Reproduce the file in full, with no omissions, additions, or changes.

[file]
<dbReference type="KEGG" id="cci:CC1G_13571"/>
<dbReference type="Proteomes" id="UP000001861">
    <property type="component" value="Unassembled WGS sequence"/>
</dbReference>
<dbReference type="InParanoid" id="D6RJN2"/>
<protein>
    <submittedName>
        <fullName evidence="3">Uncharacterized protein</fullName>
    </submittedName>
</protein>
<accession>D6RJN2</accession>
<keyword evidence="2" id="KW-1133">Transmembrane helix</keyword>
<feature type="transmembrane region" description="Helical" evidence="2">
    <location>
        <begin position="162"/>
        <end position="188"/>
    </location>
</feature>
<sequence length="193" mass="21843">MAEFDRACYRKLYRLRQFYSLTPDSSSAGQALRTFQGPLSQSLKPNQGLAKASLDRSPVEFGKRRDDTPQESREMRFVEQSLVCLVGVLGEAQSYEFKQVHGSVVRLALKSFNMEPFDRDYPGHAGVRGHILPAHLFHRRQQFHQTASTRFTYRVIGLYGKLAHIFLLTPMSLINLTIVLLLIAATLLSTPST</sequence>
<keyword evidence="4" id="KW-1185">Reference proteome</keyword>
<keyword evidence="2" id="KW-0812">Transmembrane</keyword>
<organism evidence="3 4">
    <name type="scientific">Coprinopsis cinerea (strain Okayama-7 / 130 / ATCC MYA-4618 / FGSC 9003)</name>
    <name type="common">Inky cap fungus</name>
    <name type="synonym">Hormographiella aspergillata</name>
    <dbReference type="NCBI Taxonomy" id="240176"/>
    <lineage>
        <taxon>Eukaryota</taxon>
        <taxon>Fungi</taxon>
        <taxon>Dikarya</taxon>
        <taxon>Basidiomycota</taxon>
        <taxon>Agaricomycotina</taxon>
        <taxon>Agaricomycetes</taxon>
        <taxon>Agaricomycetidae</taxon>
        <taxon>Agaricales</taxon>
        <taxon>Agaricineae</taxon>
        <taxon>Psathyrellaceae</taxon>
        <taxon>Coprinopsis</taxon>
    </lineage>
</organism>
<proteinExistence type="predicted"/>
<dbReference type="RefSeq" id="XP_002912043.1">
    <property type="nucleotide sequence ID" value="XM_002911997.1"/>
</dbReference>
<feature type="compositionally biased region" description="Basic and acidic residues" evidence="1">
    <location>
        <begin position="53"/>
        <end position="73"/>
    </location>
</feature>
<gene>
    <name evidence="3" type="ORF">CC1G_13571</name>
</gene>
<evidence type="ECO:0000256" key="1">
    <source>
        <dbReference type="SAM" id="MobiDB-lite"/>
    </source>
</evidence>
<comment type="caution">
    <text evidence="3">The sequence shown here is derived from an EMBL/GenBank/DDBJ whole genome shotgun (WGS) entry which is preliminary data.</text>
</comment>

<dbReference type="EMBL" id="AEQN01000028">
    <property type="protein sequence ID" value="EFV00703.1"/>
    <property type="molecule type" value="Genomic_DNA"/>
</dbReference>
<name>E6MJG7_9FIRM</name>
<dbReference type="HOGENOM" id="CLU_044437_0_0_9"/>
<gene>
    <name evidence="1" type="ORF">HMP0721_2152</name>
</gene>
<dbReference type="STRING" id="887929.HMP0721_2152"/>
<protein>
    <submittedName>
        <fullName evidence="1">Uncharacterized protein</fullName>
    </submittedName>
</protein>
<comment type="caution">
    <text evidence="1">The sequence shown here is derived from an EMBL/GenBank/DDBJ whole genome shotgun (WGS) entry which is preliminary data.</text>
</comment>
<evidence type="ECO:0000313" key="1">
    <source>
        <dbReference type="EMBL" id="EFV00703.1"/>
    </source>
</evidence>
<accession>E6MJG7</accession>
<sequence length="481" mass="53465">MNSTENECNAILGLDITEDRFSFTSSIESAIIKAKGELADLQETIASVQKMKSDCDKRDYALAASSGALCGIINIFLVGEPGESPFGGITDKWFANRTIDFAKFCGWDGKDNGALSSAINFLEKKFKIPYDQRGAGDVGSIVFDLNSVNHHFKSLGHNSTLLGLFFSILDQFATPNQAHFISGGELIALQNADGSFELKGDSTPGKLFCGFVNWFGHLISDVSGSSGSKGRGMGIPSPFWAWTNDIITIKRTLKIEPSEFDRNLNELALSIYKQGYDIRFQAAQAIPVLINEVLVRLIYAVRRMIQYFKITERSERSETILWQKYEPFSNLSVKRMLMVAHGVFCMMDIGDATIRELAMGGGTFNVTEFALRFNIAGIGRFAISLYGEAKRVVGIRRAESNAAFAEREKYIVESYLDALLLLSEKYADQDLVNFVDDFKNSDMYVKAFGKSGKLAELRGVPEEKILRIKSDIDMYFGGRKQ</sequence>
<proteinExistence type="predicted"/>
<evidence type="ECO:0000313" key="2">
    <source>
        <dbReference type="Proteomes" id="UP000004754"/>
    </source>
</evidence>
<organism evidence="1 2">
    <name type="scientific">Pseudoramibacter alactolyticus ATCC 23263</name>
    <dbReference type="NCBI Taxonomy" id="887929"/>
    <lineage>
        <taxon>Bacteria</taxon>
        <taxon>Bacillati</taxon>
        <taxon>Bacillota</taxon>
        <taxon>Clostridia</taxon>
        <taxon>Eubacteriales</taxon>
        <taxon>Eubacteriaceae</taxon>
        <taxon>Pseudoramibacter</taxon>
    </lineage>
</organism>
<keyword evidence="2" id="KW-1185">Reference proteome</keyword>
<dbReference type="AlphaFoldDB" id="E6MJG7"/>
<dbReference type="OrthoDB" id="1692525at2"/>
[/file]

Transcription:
<dbReference type="KEGG" id="cci:CC1G_13571"/>
<dbReference type="Proteomes" id="UP000001861">
    <property type="component" value="Unassembled WGS sequence"/>
</dbReference>
<dbReference type="InParanoid" id="D6RJN2"/>
<protein>
    <submittedName>
        <fullName evidence="3">Uncharacterized protein</fullName>
    </submittedName>
</protein>
<accession>D6RJN2</accession>
<keyword evidence="2" id="KW-1133">Transmembrane helix</keyword>
<feature type="transmembrane region" description="Helical" evidence="2">
    <location>
        <begin position="162"/>
        <end position="188"/>
    </location>
</feature>
<sequence length="193" mass="21843">MAEFDRACYRKLYRLRQFYSLTPDSSSAGQALRTFQGPLSQSLKPNQGLAKASLDRSPVEFGKRRDDTPQESREMRFVEQSLVCLVGVLGEAQSYEFKQVHGSVVRLALKSFNMEPFDRDYPGHAGVRGHILPAHLFHRRQQFHQTASTRFTYRVIGLYGKLAHIFLLTPMSLINLTIVLLLIAATLLSTPST</sequence>
<keyword evidence="4" id="KW-1185">Reference proteome</keyword>
<keyword evidence="2" id="KW-0812">Transmembrane</keyword>
<organism evidence="3 4">
    <name type="scientific">Coprinopsis cinerea (strain Okayama-7 / 130 / ATCC MYA-4618 / FGSC 9003)</name>
    <name type="common">Inky cap fungus</name>
    <name type="synonym">Hormographiella aspergillata</name>
    <dbReference type="NCBI Taxonomy" id="240176"/>
    <lineage>
        <taxon>Eukaryota</taxon>
        <taxon>Fungi</taxon>
        <taxon>Dikarya</taxon>
        <taxon>Basidiomycota</taxon>
        <taxon>Agaricomycotina</taxon>
        <taxon>Agaricomycetes</taxon>
        <taxon>Agaricomycetidae</taxon>
        <taxon>Agaricales</taxon>
        <taxon>Agaricineae</taxon>
        <taxon>Psathyrellaceae</taxon>
        <taxon>Coprinopsis</taxon>
    </lineage>
</organism>
<proteinExistence type="predicted"/>
<dbReference type="RefSeq" id="XP_002912043.1">
    <property type="nucleotide sequence ID" value="XM_002911997.1"/>
</dbReference>
<feature type="compositionally biased region" description="Basic and acidic residues" evidence="1">
    <location>
        <begin position="53"/>
        <end position="73"/>
    </location>
</feature>
<gene>
    <name evidence="3" type="ORF">CC1G_13571</name>
</gene>
<evidence type="ECO:0000256" key="1">
    <source>
        <dbReference type="SAM" id="MobiDB-lite"/>
    </source>
</evidence>
<comment type="caution">
    <text evidence="3">The sequence shown here is derived from an EMBL/GenBank/DDBJ whole genome shotgun (WGS) entry which is preliminary data.</text>
</comment>

<dbReference type="EMBL" id="AEQN01000028">
    <property type="protein sequence ID" value="EFV00703.1"/>
    <property type="molecule type" value="Genomic_DNA"/>
</dbReference>
<name>E6MJG7_9FIRM</name>
<dbReference type="HOGENOM" id="CLU_044437_0_0_9"/>
<gene>
    <name evidence="1" type="ORF">HMP0721_2152</name>
</gene>
<dbReference type="STRING" id="887929.HMP0721_2152"/>
<protein>
    <submittedName>
        <fullName evidence="1">Uncharacterized protein</fullName>
    </submittedName>
</protein>
<comment type="caution">
    <text evidence="1">The sequence shown here is derived from an EMBL/GenBank/DDBJ whole genome shotgun (WGS) entry which is preliminary data.</text>
</comment>
<evidence type="ECO:0000313" key="1">
    <source>
        <dbReference type="EMBL" id="EFV00703.1"/>
    </source>
</evidence>
<accession>E6MJG7</accession>
<sequence length="481" mass="53465">MNSTENECNAILGLDITEDRFSFTSSIESAIIKAKGELADLQETIASVQKMKSDCDKRDYALAASSGALCGIINIFLVGEPGESPFGGITDKWFANRTIDFAKFCGWDGKDNGALSSAINFLEKKFKIPYDQRGAGDVGSIVFDLNSVNHHFKSLGHNSTLLGLFFSILDQFATPNQAHFISGGELIALQNADGSFELKGDSTPGKLFCGFVNWFGHLISDVSGSSGSKGRGMGIPSPFWAWTNDIITIKRTLKIEPSEFDRNLNELALSIYKQGYDIRFQAAQAIPVLINEVLVRLIYAVRRMIQYFKITERSERSETILWQKYEPFSNLSVKRMLMVAHGVFCMMDIGDATIRELAMGGGTFNVTEFALRFNIAGIGRFAISLYGEAKRVVGIRRAESNAAFAEREKYIVESYLDALLLLSEKYADQDLVNFVDDFKNSDMYVKAFGKSGKLAELRGVPEEKILRIKSDIDMYFGGRKQ</sequence>
<proteinExistence type="predicted"/>
<evidence type="ECO:0000313" key="2">
    <source>
        <dbReference type="Proteomes" id="UP000004754"/>
    </source>
</evidence>
<organism evidence="1 2">
    <name type="scientific">Pseudoramibacter alactolyticus ATCC 23263</name>
    <dbReference type="NCBI Taxonomy" id="887929"/>
    <lineage>
        <taxon>Bacteria</taxon>
        <taxon>Bacillati</taxon>
        <taxon>Bacillota</taxon>
        <taxon>Clostridia</taxon>
        <taxon>Eubacteriales</taxon>
        <taxon>Eubacteriaceae</taxon>
        <taxon>Pseudoramibacter</taxon>
    </lineage>
</organism>
<keyword evidence="2" id="KW-1185">Reference proteome</keyword>
<dbReference type="AlphaFoldDB" id="E6MJG7"/>
<dbReference type="OrthoDB" id="1692525at2"/>